Artists Unite’s founders included a dancer. So it’s poignant that now I have made my way from visual arts and music to promoting dance. (I’ve taken on marketing responsibilities at Dance New Amsterdam.) I’m impressed by how much good multimedia is present in the dance world, where movement is often integrated with video, sound, and sets that double as art objects. Case in point is a great show I previewed last night, the world premiere of The Map and The Machine, by everything smaller. One of the dancers doubles as visual artist, the show features several dramatic costumes that are actually part of the set decoration, and the video animations are integral to the dance. There’s video at the link above. Stop by this weekend.
November 29, 2007
November 27, 2007
The Odyssey Within: Fine Art by Artists Living in Italy and Greece and of Italian and Greek Origin
Scheduled to run from December 14th through January 3rd
Agora Gallery 530 West 25th Street, Chelsea, New York
We would be delighted if you would join us for the opening reception
Thursday night December 20, 2007 from 6-8pm
November 26, 2007
Usually my e-mails open in a shroud of mist and one lone virtual peahen springs forth from the screen whispering, “Do you dare?” But why confuse with cheap apparitions? Why muddy a miracle? I am here to tell you your futureâ€”not sell you an enlargement swaddling cloth that promises to turn your sickly Charlie Brown Christmas man-tree into a glitzy fir complete with flashing lights. Don’t slide me immediately into your file marked bug-eyed turbaned charlatans. Please consider me the Mapquest of your destiny. First, I will need a reading, so extend your hands and place your palms firmly upon the bosom of this e-mail. Ahhh. Such firm yet spongy palms…finding their temporary home on me! Let them settle gently upon my face. Their dependable rubberiness recalls a miniature golf course in the Adirondacks. But let’s not let nostalgia interfere with the news of your demise. Ahhhh…your hands seem to be secreting their energy on me now and I believe if you were to stack them face up on a plate they could be mistakenly served as warm buttered toast. Oh how I wish your toasty hands would find their way into my icy sheets tonight, perhaps tumbling into an airless personal crevasse marked condemned by the medical community. You probably didn’t suspect that the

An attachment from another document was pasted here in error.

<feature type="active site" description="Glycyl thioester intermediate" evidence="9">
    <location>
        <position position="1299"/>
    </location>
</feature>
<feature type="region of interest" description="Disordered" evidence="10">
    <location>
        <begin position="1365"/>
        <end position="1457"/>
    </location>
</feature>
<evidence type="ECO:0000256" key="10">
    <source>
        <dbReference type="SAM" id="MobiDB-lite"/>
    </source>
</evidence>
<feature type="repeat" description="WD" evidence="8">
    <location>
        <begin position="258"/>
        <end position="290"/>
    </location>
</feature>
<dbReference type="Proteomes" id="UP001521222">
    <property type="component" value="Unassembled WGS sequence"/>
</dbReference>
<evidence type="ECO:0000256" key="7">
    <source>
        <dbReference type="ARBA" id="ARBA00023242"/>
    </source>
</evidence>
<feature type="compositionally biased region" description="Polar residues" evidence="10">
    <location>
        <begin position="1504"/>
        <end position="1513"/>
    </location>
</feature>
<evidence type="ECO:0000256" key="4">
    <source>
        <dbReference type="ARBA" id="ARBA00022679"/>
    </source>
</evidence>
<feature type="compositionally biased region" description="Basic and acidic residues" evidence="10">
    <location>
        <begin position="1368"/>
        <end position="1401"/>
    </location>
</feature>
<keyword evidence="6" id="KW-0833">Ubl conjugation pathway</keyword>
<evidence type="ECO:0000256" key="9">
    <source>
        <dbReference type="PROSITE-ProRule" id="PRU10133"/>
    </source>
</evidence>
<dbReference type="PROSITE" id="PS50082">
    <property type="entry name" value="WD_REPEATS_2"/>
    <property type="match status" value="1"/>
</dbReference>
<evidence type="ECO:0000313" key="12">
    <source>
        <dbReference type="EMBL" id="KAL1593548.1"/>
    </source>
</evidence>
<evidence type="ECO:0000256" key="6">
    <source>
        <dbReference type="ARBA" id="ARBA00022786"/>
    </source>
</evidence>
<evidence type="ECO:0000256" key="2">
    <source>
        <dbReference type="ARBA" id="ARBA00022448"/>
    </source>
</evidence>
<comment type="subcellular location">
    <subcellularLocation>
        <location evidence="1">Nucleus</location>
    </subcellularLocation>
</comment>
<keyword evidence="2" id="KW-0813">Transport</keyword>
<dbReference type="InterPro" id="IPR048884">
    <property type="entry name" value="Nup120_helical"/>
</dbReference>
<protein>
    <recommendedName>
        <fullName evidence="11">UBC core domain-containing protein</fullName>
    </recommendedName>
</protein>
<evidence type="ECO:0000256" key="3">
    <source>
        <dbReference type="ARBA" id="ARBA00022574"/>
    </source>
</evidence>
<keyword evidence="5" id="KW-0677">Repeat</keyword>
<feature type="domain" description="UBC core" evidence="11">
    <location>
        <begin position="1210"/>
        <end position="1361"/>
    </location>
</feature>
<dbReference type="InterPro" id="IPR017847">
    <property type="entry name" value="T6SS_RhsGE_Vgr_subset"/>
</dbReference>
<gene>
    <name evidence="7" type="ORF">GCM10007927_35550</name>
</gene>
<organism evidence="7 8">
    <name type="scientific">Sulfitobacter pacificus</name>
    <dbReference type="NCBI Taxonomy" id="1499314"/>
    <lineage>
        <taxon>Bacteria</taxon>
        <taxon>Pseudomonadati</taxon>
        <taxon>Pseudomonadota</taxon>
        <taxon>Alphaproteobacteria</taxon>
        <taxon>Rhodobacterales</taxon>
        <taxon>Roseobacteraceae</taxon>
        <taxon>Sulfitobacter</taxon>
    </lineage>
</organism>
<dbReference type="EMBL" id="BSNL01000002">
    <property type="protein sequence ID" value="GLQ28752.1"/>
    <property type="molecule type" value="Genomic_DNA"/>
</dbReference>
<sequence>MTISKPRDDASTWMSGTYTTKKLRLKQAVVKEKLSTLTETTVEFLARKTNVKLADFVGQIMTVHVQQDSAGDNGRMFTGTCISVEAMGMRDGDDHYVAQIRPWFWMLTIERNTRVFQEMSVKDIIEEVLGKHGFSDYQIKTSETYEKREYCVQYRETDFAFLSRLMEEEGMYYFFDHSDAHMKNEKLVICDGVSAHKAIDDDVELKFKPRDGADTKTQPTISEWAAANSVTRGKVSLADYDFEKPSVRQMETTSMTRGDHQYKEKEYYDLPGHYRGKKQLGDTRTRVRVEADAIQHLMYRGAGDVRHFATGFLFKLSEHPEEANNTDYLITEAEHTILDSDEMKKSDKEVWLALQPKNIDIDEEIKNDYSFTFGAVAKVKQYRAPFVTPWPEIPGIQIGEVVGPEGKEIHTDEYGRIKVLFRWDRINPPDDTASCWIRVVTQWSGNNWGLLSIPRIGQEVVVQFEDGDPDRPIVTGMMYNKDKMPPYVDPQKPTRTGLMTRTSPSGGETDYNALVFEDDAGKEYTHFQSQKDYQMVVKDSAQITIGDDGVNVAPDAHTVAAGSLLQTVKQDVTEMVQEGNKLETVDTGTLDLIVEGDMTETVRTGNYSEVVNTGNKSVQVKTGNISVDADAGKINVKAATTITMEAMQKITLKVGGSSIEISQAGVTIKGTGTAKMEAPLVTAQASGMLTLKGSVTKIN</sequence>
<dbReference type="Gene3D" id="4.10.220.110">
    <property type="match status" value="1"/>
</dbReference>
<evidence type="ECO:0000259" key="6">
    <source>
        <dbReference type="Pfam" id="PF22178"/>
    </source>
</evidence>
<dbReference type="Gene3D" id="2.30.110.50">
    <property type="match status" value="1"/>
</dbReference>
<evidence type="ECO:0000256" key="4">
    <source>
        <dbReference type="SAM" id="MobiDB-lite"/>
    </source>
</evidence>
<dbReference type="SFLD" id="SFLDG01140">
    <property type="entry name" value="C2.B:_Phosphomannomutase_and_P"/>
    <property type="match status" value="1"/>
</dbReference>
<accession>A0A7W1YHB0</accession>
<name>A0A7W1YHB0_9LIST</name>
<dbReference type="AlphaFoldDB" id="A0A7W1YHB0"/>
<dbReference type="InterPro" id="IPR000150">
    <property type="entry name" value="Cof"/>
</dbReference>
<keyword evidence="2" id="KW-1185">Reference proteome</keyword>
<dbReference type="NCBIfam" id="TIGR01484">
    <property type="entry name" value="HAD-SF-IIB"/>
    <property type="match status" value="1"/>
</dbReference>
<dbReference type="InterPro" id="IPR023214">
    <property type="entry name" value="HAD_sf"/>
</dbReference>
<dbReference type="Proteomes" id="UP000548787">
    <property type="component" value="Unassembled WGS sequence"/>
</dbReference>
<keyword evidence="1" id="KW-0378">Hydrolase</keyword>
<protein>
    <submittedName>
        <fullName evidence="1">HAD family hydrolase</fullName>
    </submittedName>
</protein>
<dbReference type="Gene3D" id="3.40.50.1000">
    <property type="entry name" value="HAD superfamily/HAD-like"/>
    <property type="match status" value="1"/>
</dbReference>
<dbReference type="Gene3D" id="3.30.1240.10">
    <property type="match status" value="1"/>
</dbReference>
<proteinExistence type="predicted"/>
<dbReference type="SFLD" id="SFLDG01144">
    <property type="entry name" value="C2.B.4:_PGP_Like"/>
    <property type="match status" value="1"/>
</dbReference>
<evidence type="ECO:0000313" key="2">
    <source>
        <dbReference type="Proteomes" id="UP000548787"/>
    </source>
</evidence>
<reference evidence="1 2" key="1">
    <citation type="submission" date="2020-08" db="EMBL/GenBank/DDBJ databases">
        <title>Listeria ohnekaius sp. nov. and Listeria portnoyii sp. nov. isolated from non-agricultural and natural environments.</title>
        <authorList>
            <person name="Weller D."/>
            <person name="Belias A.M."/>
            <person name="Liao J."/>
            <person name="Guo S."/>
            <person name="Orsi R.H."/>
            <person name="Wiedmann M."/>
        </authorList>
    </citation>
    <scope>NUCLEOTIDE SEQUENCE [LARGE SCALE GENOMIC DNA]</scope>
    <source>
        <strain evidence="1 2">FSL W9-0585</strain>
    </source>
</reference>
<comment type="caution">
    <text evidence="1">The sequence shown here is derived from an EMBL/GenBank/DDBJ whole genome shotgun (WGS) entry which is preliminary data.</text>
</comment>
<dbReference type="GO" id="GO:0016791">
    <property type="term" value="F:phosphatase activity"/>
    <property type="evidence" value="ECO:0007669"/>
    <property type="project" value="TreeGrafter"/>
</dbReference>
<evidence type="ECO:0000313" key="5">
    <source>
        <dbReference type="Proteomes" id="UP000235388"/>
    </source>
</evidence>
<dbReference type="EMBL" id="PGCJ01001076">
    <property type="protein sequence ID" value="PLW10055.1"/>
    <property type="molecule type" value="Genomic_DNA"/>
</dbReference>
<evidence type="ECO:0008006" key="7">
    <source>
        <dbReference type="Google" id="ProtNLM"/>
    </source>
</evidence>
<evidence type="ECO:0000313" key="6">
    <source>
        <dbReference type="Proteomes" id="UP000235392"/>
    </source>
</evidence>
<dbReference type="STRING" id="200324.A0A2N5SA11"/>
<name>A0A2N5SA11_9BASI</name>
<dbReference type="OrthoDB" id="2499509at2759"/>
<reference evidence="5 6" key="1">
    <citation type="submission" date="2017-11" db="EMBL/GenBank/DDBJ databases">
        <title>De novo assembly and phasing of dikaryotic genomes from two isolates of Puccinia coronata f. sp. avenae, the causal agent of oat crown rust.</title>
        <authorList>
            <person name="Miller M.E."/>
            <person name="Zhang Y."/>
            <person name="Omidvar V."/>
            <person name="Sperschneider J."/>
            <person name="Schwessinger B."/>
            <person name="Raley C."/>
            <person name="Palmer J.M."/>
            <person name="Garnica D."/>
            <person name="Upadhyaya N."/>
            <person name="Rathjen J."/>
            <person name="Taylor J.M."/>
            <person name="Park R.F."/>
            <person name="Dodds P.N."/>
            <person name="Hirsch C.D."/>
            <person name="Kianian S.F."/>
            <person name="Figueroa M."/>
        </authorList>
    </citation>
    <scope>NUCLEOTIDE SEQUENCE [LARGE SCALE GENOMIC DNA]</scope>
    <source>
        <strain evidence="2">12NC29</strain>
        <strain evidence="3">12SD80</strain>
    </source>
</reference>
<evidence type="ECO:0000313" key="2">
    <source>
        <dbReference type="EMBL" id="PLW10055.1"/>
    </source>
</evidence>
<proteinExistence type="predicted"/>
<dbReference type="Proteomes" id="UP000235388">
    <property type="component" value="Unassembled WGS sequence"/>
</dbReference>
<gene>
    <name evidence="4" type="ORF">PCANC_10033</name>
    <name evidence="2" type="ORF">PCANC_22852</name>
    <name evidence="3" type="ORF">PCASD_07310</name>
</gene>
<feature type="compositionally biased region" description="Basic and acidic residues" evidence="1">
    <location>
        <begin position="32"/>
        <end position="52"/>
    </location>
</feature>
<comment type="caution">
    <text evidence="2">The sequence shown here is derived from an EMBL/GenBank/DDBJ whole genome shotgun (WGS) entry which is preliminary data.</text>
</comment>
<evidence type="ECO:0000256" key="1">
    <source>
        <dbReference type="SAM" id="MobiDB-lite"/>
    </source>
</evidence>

two meaty slabs hanging lifelessly at the end of your arms were perfect conduits for receiving signals from the future! That’s right. Press them on me and throw your head back. Let the jealous pebble-sniffers peek from the dark corners with their pathetic hopeful pinprick eyes. They may redouble their sniffing of pebbles, but they’ll never have what we haveâ€”an unashamed doughy sensuality. Let them hear the fierce cry of the elderly awakening in the night! They are right to be afraid. But your future cannot be rewritten. Your doom is at the doorstep, wiping its feet on the welcome mat and pushing its flyer through the mail slot. Where can you hide? There is only one sensible fortress for eluding your painful ending:
Come avoid the sting of disembowelment and the discomforting sensation of being mangled in a large machine at The Life in A Blender Holiday Show at Barbes (9th St and 6th Ave. in Brooklyn, one block from the F Train) Saturday, December 1 at 10 pm with a wondrous yuletide skit featuring Susan Mitchell, Henry Tenney, Doug Stone, and Brian Culver preceding the show.
Remember your future!
[Astonishing poster by Pete Friedrich]
via the Alliance for the Arts:
OPEN CALL FOR CULTURAL ORGANIZATIONS INTERESTED IN LOCATING IN BAM CULTURAL DISTRICT